|Pick||Team (Round No. 1)|
|No. 1||Houston Astros|
|No. 2||Miami Marlins|
|No. 3||Chicago White Sox|
|No. 4||Chicago Cubs|
|No. 5||Minnesota Twins|
|No. 6||Seattle Mariners|
|No. 7||Philadelphia Phillies|
|No. 8||Colorado Rockies|
|No. 9||Toronto Blue Jays|
|No. 10||New York Mets|
|No. 11||Toronto Blue Jays z (Bickford)|
|No. 12||Milwaukee Brewers|
|No. 13||San Diego Padres|
|No. 14||San Francisco Giants|
|No. 15||Los Angeles Angels|
|No. 16||Arizona Diamondbacks|
|No. 17||Baltimore Orioles|
|No. 18||Kansas City Royals|
|No. 19||Washington Nationals|
|No. 20||Cincinnati Reds|
|No. 21||Tampa Bay Rays|
|No. 22||Cleveland Indians|
|No. 23||Los Angeles Dodgers|
|No. 24||Detroit Tigers|
|No. 25||Pittsburgh Pirates|
|No. 26||Oakland Athletics|
|No. 27||Atlanta Braves|
|No. 28||Boston Red Sox|
|No. 29||St. Louis Cardinals|
|Pick||Team (Compensatory Round)|
|No. 30||Kansas City Royals* (Santana)|
|No. 31||Cincinnati Reds (Choo)|
|No. 32||Texas Rangers* (Cruz)|
|No. 33||Cleveland Indians* (Jimenez)|
|No. 34||Atlanta Braves (McCann)|
|No. 35||Boston Red Sox (Ellsbury)|
|No. 36||Miami Marlins z (Krook)|
|No. 37||Boston Red Sox* (Drew)|
|No. 38||St. Louis Cardinals (Beltran)|
|Pick||Team (Competitive Balance Round A)|
|No. 39||Colorado Rockies|
|No. 40||Houston Astros x (Orioles)|
|No. 41||Cleveland Indians|
|No. 42||Miami Marlins|
|No. 43||Kansas City Royals|
|No. 45||Milwaukee Brewers|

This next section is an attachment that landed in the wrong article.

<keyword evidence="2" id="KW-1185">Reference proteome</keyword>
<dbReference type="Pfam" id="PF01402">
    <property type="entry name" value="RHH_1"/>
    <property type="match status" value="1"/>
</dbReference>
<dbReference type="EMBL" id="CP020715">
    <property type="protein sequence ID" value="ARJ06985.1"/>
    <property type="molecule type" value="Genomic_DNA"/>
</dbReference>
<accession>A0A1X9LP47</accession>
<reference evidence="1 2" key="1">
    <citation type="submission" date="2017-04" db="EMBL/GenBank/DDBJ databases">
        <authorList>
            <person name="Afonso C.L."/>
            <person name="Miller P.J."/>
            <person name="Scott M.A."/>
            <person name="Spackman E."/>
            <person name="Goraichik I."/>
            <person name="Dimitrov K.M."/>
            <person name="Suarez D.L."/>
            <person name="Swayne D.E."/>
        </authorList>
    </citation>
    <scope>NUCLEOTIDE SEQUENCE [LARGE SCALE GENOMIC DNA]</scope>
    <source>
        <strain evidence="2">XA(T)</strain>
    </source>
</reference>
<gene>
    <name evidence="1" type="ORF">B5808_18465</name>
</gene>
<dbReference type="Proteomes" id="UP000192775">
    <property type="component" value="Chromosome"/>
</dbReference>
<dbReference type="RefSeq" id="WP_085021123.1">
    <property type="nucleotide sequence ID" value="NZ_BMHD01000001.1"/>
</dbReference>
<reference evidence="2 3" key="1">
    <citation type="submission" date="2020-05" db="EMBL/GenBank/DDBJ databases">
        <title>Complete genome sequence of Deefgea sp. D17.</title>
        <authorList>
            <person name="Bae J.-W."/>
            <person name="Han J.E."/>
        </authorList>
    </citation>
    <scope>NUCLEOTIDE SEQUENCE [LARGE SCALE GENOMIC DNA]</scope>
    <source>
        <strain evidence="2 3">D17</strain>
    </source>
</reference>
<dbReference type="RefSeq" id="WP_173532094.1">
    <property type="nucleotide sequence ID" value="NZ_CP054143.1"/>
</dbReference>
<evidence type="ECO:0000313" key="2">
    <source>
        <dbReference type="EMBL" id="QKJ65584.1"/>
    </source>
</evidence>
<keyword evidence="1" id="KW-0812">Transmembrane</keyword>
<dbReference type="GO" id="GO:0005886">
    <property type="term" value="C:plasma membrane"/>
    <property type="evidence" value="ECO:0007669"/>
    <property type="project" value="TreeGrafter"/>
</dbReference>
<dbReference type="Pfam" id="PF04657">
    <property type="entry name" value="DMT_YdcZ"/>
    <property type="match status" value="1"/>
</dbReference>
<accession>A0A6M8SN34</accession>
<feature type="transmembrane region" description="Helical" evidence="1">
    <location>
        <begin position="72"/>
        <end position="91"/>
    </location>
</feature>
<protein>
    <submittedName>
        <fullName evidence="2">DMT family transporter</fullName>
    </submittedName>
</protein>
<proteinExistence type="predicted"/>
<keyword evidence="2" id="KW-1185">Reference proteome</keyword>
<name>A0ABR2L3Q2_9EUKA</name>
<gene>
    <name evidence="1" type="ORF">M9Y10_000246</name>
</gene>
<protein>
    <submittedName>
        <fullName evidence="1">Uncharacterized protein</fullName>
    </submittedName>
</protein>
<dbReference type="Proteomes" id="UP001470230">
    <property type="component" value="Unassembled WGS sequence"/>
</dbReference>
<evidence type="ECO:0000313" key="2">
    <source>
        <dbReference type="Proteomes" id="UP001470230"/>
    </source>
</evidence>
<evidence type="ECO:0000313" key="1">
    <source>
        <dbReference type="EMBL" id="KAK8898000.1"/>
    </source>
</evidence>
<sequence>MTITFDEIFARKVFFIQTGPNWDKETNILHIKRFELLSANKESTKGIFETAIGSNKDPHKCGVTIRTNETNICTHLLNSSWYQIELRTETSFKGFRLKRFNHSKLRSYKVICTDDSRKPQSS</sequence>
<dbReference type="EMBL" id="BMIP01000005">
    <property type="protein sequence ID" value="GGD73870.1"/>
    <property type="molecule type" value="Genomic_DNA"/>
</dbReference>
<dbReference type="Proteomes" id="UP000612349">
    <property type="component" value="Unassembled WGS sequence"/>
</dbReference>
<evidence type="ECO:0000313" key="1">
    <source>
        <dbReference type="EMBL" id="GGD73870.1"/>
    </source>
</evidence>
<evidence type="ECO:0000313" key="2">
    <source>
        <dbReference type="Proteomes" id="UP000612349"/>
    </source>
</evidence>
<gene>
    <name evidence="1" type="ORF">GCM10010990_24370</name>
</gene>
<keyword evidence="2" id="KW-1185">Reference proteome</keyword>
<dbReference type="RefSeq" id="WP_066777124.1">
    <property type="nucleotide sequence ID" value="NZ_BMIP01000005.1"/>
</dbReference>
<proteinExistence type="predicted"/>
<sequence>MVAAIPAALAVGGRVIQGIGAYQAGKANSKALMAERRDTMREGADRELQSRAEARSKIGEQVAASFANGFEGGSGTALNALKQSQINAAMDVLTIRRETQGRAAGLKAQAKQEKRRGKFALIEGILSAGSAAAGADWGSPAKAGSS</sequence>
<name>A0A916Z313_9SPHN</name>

* Picks are contingent on player signing with another club
z Awarded for failure to sign a player from 2013 Draft
x Received via trade
Updated 2013 MLB Rule IV Draft Order (12/22/2013)
The 2014 draft order looks significantly different than it did when Koji Uehara stuck out Matt Carpenter to conclude the 2013 Major League Baseball season. So far eight of the thirteen players who refused qualifying offers, and thus are tied to draft pick compensation, have signed a contract. Most recently Shin-Soo Choo officially agreed to terms with the Texas Rangers on a seven-year deal. As a consolation prize, the Reds will receive a compensatory draft pick following Round No.1. The Cardinals, Red Sox, and Braves have also been awarded additional draft picks. The Rangers joined the Yankees as just the second club willing to sacrifice their No. 1 pick in order to sign a free agent.
It is important to note that the 2011 Collective Bargaining Agreement altered the rules of the draft pick compensation system. Teams no longer receive a pick from the other club that signed their player, but instead just receive a pick after the conclusion of Round No. 1. A team that signs a player that requires compensations will be forced to yield their first unprotected pick, even if that is another compensation pick that they may have received. If you need to freshen up on the system, you can read about it here.
Their are five player currently on the market who are tied to compensation: Kendrys Morales, Nelson Cruz, Ubaldo Jimenez, Stephen Drew, and Ervin Santana. All of their respective teams could potentially receive a compensatory pick after the conclusion of Round No. 1 with the exception of the Mariners, who will definitely be forced to forfeit their first unprotected pick because they signed Robinson Cano. Since the No. 6 overall pick is protected, this will either be their pick in Round No.2 if they retain Morales, or their compensation pick if he goes elsewhere. The order above reflects a scenario that is contingent with these remaining players signing a contract with a new team. The order is certainly not set in stone, and the draft landscape should continue to evolve in the coming months.